When people look back on 1999, no one will be in a position to say it was a dull year for the Australian channel. The rapid rate of consolidation, which has already dominated the news this year, isn't showing any sign of abating.
In fact ARN, with its finger firmly on the pulse, has delivered news of significant channel acquisitions in almost every single issue this year.
Firstly the big international distributors barged their way into the channel, with Ingram Micro swallowing up ER and ITG. Then it was CHS' turn, with CHA declaring it would sign on the dotted line with the world's second biggest distributor. That deal is likely to be officially inked in the next couple of weeks and Prion will almost certainly follow. Those may not be the last as CHS is running up to five separate operations in some countries.
By the end of the year, the channel will have Tech Pac, CHS, CHA and perhaps Express Data - if the channel can continue to ramp up its operation - in a league of their own in the Australian distribution ranks.
The retail market has seen similar consolidation. This week's front page sees the Strathfield Group declaring it will occupy some of the same ground as Harvey Norman and Dick Smith. Again, we're going to see three or four very large players dominate the market.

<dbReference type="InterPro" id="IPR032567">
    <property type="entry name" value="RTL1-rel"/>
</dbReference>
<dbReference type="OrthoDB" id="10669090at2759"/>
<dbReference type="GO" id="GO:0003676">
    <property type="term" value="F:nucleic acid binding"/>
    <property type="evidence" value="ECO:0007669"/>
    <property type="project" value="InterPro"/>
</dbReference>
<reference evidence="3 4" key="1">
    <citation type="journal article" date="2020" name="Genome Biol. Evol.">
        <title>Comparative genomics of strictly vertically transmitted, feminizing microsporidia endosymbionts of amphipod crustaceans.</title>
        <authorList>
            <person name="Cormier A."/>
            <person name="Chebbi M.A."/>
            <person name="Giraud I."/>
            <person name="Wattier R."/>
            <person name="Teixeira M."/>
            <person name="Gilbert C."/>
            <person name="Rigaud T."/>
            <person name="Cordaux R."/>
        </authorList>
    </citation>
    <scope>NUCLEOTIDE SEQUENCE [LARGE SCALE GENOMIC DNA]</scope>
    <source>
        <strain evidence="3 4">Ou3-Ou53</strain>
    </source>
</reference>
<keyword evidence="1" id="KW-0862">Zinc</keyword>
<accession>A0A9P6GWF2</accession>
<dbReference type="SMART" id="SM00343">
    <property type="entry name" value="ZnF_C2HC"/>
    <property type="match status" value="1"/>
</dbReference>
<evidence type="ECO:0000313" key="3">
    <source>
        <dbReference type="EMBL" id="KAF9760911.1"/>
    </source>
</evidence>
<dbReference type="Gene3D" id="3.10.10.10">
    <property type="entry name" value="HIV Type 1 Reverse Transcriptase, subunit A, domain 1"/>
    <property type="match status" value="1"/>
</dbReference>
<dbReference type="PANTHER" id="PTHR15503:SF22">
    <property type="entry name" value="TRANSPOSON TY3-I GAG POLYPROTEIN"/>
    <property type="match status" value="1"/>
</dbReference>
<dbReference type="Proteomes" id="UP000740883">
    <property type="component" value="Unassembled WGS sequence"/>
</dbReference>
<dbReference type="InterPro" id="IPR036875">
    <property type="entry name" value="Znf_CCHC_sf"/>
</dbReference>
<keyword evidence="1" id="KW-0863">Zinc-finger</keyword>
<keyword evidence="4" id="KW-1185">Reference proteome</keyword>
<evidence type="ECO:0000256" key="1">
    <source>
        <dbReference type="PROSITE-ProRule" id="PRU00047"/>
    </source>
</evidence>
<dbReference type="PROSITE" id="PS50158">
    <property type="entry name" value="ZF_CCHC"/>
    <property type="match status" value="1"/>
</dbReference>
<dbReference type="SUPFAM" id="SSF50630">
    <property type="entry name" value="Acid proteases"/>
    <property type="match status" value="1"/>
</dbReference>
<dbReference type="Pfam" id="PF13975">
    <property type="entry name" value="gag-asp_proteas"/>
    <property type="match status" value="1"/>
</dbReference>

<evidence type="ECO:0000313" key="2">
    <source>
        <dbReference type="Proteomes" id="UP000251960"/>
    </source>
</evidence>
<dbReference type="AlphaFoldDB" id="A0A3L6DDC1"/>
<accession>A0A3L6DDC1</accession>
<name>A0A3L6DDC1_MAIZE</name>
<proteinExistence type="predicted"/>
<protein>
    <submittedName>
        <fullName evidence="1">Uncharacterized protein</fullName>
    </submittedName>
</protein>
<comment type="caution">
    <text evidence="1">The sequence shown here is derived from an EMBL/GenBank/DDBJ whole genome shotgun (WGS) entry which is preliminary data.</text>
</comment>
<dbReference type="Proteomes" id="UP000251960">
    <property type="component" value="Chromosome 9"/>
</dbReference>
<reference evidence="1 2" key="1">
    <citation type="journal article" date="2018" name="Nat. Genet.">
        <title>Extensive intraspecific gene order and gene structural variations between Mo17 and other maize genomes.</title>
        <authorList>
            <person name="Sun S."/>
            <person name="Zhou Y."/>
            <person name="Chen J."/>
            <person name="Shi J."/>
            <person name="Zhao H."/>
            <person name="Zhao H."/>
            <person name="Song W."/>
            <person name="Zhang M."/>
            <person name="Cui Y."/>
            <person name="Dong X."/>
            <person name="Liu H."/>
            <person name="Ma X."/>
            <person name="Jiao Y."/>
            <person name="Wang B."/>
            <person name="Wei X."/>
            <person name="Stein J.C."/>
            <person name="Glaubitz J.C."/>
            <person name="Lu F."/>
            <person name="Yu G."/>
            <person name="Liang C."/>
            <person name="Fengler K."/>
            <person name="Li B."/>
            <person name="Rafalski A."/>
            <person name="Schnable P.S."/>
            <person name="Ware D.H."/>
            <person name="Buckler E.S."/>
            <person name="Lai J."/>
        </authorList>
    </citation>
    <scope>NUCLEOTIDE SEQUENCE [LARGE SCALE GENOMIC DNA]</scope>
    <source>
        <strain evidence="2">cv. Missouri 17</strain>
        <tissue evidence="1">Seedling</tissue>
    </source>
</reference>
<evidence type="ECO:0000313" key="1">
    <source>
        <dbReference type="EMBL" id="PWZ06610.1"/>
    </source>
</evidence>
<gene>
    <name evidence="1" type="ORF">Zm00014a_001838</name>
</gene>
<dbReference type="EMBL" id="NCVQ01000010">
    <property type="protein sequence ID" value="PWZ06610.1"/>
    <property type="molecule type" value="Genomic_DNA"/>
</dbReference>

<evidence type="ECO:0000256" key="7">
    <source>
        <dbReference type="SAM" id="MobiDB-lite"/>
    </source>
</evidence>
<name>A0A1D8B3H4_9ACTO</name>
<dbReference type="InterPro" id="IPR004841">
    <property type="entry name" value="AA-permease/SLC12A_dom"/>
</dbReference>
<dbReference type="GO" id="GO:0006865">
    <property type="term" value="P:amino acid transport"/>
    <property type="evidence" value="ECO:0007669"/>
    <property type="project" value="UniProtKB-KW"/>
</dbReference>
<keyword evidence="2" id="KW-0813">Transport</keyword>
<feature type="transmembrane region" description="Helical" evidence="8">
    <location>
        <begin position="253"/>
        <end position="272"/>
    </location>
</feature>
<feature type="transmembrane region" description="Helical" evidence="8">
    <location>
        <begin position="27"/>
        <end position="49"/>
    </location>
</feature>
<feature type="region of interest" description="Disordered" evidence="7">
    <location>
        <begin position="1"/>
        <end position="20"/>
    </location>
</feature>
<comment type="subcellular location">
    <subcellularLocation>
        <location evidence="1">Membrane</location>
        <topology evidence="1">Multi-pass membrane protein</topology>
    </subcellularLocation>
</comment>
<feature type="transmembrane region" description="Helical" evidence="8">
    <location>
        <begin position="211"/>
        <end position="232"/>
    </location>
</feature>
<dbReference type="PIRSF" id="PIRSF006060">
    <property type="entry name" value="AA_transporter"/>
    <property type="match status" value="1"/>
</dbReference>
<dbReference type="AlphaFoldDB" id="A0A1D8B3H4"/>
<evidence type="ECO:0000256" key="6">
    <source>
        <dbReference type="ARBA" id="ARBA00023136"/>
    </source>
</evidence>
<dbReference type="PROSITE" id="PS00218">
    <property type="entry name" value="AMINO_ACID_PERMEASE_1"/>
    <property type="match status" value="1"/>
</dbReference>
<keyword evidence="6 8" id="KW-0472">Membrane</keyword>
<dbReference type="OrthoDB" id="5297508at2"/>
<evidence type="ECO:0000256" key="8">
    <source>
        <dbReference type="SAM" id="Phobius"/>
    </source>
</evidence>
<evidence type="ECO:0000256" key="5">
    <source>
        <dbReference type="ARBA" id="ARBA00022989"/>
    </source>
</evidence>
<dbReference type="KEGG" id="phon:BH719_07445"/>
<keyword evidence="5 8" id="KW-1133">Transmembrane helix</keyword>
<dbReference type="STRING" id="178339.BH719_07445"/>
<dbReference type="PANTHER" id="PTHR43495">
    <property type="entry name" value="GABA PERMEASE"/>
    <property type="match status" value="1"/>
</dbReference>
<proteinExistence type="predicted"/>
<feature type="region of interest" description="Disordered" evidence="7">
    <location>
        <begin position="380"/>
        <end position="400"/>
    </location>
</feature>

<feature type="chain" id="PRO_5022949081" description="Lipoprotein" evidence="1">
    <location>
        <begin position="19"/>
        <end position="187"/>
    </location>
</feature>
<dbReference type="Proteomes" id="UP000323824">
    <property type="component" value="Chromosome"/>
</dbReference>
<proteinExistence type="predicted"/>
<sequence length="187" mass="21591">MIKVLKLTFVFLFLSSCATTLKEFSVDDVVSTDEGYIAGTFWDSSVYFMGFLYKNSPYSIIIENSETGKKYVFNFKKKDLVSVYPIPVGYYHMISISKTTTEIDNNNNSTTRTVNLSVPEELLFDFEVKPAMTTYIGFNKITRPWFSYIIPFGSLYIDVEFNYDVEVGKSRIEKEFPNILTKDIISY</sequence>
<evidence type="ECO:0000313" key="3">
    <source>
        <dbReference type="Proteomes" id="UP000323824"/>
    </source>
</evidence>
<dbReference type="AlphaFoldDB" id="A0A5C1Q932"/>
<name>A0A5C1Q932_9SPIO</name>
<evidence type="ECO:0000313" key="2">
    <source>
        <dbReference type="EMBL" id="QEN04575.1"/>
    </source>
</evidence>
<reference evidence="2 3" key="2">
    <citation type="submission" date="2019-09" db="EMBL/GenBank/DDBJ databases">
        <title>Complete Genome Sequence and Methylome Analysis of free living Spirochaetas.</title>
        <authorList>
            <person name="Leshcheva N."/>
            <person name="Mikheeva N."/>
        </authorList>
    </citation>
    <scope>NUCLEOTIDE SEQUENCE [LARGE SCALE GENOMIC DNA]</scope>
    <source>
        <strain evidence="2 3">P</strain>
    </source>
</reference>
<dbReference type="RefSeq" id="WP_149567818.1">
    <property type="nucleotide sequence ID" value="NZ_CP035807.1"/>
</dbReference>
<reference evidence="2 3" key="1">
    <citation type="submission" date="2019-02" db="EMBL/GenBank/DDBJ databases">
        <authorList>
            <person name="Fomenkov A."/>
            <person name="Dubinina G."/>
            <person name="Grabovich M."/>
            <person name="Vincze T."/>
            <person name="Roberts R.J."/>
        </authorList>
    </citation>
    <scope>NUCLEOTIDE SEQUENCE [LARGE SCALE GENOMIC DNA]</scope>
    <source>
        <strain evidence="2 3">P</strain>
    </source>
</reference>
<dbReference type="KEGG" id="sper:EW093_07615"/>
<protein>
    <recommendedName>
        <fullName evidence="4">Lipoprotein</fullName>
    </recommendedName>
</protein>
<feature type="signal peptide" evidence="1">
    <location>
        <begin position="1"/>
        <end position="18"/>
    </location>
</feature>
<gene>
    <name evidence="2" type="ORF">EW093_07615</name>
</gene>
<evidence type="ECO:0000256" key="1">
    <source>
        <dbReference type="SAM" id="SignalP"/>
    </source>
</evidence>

It has been predicted that the same thing would happen in the integration market. Interestingly, that has not yet happened. In fact, we have seen exactly the opposite. Second-tier integrators and enterprise resellers are banding together to give themselves national boasting rights, and that is creating a situation where there is no clear tier one. Really, today anyone with revenues above $50 million and a national network of offices, especially with a strong services capacity, could describe themselves as tier one, just as PowerLAN did last week (see page 1).
Raise the bar
No doubt that's going to change. Already this year CNI has declared it intends to raise the bar in terms of what it means to be a tier-one integrator. Anyone that wants to play in this game needs to be prepared for one hell of a battle because there are some big, mean players out there with a hell of a lot of money behind them.
It must be daunting to be facing these big players, and for some like Force Technology, they will get out or refocus. But let's face it, this is a rapidly growing market and there is ample opportunity, particularly for the reseller and integrator community. Find some kind of niche - that may be as simple as the fact that you "own" a brigade of loyal customers that you have serviced so well for many years - then find partners that can help you deliver more of a total solution. That's the one thing the big guy has over you and it's a very real customer need, but if you partner well and do what you do better than anyone else, you have all the ingredients for success.
Also note that the two big mergers/acquisitions in the last two weeks - PowerLAN/INS and Leading Solution/Kasys - have arisen from very successful partnership arrangements.